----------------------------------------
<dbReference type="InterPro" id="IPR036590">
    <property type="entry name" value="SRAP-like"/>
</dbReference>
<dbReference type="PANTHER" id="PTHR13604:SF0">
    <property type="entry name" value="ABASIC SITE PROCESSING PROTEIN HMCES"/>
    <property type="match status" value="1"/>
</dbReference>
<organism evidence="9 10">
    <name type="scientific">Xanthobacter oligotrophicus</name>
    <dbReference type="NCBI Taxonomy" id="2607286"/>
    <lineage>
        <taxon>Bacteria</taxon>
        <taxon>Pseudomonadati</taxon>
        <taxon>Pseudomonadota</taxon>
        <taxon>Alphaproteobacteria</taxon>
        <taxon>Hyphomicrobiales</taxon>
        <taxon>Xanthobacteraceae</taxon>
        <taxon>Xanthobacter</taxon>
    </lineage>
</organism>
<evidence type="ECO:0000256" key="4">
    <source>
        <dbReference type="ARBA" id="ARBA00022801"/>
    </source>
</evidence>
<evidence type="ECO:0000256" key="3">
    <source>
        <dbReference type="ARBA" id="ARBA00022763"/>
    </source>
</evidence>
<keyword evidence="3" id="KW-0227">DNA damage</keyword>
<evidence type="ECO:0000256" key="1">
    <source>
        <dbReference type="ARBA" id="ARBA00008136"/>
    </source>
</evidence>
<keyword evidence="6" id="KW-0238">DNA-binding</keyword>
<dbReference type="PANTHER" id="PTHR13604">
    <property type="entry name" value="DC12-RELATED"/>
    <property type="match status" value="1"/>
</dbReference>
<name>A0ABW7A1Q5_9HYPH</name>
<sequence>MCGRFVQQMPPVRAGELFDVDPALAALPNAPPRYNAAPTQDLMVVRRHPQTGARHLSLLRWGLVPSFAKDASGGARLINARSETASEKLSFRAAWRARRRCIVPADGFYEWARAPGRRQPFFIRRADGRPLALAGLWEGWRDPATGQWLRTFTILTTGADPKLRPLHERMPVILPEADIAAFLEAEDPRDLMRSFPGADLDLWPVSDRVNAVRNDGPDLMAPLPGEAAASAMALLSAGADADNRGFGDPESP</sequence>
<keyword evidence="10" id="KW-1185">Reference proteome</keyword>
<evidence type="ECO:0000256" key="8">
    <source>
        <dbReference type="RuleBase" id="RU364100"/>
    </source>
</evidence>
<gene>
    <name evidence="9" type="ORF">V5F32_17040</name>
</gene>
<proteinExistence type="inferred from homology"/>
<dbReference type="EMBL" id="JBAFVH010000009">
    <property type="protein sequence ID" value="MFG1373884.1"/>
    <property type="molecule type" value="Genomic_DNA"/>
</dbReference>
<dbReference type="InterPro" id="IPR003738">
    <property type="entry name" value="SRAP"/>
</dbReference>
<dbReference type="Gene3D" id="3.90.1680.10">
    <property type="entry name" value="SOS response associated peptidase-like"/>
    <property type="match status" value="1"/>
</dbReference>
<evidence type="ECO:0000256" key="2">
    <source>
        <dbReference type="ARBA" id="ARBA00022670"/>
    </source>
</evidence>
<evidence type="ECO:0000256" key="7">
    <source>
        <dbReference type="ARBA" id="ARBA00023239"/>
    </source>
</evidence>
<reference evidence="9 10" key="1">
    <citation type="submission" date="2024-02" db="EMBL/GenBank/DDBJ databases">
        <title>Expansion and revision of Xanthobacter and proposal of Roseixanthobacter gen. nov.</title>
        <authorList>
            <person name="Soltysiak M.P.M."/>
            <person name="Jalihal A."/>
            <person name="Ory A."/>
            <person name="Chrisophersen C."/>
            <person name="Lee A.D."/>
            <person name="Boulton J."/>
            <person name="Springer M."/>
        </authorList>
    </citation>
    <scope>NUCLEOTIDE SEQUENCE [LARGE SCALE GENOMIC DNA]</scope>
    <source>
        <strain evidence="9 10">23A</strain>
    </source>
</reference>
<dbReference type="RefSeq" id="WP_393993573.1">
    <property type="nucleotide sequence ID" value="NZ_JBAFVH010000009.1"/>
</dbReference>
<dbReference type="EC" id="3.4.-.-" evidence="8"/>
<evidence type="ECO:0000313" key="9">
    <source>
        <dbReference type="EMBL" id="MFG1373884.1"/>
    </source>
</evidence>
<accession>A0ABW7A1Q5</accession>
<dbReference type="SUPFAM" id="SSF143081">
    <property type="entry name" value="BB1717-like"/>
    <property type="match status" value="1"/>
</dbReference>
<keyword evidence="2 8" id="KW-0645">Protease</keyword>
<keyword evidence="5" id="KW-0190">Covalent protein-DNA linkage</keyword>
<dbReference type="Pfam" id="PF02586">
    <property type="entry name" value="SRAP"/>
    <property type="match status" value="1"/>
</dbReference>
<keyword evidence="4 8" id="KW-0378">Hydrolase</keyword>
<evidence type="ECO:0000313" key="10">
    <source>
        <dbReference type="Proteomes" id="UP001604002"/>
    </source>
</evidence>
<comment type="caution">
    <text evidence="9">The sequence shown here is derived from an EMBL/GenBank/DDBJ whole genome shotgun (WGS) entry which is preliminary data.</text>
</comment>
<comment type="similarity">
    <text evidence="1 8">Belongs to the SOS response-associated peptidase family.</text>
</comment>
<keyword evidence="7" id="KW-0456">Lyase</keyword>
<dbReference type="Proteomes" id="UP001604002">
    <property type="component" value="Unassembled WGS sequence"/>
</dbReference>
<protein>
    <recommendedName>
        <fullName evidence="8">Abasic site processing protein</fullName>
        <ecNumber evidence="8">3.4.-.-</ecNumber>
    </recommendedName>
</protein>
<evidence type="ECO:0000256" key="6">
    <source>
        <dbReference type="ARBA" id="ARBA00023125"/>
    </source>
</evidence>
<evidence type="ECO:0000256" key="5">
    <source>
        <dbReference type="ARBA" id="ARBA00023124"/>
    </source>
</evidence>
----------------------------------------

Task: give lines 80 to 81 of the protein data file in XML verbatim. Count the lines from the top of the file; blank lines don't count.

            <person name="Jalihal A."/>
            <person name="Ory A."/>